New York's Safety Fund System
America's First Bank Insurance Experiment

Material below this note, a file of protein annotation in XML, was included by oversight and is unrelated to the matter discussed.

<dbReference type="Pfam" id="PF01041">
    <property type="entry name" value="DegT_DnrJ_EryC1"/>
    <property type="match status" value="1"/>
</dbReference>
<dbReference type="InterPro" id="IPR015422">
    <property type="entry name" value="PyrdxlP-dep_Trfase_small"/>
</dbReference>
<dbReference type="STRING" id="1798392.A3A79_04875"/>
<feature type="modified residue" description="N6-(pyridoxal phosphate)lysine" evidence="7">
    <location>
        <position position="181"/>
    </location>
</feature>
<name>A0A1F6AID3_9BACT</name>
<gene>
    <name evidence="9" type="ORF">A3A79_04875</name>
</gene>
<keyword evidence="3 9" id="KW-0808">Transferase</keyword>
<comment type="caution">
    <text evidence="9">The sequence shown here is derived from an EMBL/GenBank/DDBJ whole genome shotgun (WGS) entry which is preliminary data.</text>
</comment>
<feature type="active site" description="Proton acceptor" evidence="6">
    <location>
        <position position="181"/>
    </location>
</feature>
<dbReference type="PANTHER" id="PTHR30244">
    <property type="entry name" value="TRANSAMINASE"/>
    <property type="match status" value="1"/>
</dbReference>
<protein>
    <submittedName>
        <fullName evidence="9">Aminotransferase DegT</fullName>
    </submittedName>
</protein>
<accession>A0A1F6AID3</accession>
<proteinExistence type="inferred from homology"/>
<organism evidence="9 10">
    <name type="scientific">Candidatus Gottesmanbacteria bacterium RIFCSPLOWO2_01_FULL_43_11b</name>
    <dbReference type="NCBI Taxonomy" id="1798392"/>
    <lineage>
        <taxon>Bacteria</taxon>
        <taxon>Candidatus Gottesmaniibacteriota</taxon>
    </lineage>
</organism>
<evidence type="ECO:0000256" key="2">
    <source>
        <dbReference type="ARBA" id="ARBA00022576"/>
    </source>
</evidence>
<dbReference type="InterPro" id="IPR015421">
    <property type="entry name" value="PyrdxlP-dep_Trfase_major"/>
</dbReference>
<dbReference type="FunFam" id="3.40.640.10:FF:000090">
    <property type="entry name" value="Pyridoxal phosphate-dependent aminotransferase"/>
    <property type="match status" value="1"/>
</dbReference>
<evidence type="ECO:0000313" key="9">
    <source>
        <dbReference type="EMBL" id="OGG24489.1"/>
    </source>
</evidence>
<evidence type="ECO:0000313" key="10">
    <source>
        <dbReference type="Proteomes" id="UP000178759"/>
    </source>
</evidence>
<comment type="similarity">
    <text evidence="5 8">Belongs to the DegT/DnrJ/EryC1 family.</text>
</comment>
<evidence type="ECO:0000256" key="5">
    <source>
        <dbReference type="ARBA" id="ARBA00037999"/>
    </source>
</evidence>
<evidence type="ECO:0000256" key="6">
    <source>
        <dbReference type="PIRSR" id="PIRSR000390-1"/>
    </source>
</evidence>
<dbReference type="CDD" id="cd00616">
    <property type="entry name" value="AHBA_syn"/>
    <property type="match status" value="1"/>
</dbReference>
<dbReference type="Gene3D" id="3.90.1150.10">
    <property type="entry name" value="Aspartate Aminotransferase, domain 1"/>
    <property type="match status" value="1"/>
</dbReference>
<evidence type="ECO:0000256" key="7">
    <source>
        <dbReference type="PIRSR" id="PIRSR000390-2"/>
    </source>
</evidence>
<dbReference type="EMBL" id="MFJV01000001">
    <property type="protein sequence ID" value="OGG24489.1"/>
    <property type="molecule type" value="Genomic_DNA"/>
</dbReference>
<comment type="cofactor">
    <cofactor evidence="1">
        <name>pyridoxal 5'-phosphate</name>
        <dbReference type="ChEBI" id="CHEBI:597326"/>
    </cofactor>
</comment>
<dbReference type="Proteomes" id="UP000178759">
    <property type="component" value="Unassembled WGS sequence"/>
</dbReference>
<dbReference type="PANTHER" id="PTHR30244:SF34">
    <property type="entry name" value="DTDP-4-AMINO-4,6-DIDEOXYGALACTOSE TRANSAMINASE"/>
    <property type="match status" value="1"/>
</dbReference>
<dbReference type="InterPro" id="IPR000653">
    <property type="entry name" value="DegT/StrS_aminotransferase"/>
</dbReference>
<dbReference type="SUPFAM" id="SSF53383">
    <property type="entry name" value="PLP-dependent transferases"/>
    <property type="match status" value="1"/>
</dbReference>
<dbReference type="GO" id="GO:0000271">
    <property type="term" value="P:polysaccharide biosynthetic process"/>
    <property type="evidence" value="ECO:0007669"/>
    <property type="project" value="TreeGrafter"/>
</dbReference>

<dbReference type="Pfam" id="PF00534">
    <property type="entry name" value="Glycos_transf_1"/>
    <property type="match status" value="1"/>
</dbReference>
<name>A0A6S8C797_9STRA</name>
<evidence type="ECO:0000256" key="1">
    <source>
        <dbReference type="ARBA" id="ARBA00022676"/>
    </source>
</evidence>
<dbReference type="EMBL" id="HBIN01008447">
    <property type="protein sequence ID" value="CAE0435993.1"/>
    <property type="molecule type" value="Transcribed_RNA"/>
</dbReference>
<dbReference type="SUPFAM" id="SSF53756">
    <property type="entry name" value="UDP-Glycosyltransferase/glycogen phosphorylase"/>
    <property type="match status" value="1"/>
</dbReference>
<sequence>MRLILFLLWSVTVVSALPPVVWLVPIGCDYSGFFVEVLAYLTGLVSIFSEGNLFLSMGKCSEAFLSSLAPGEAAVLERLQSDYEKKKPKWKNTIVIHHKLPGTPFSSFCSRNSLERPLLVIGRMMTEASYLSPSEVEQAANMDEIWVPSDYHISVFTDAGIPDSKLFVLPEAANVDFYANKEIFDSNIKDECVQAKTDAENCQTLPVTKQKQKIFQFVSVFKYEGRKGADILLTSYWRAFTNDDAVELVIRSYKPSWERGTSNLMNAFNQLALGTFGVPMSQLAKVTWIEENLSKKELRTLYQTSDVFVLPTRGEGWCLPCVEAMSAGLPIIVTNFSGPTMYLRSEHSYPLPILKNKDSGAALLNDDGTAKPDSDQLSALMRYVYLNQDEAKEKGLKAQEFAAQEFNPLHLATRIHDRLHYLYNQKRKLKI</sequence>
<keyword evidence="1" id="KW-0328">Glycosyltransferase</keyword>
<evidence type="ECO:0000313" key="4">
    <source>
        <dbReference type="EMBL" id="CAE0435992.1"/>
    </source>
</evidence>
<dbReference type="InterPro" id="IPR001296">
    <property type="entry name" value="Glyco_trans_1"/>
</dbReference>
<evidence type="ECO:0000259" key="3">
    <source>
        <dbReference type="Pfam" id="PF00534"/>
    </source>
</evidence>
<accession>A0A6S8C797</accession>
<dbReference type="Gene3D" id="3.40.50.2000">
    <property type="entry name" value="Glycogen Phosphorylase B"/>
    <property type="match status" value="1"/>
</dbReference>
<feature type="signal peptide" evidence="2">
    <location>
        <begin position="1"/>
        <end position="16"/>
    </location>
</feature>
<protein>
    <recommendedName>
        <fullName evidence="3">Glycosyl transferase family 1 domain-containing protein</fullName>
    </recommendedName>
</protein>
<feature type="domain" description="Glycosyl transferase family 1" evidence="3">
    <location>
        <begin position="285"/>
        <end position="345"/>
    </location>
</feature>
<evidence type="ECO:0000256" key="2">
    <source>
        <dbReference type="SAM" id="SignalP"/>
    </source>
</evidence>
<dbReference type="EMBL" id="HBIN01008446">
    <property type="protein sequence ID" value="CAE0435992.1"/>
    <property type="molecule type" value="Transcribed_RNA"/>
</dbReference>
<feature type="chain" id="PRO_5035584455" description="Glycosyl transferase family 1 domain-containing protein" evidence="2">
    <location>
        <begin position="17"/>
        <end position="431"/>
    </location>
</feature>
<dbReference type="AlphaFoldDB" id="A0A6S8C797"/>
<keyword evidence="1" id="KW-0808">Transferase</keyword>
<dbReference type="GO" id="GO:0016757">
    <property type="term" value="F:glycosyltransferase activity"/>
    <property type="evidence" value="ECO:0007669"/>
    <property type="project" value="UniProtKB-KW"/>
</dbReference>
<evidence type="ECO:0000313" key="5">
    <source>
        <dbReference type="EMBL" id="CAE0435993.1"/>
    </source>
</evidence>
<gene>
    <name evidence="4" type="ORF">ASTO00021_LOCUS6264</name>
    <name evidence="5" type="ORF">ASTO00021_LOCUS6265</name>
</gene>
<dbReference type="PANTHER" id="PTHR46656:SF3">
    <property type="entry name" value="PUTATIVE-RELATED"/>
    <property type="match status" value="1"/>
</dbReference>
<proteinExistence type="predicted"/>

Economists and regulatory agencies justify deposit insurance because they consider banks unique among capitalist firms. Because banks hold highly idiosyncratic portfolios that are hard for outside monitors to value correctly, macroeconomic shocks that threaten the viability of individual banks can threaten the entire system. Although deposit insurance diminishes the threat of bank runs and, thereby, creates a social benefit, deposit insurance also generates potentially large costs, which provides a justification for regulatory oversight and regulation. Like most bank insurance schemes, the Safety Fund was prone to moral hazard, or excessive risk taking by member banks and adverse selection, wherein better banks left the system, leaving only high‐risk banks as members. The system collapsed after only a small number of failures because of poor oversight, moral hazard, adverse selection, regulatory forbearance, and an under‐funded insurance.
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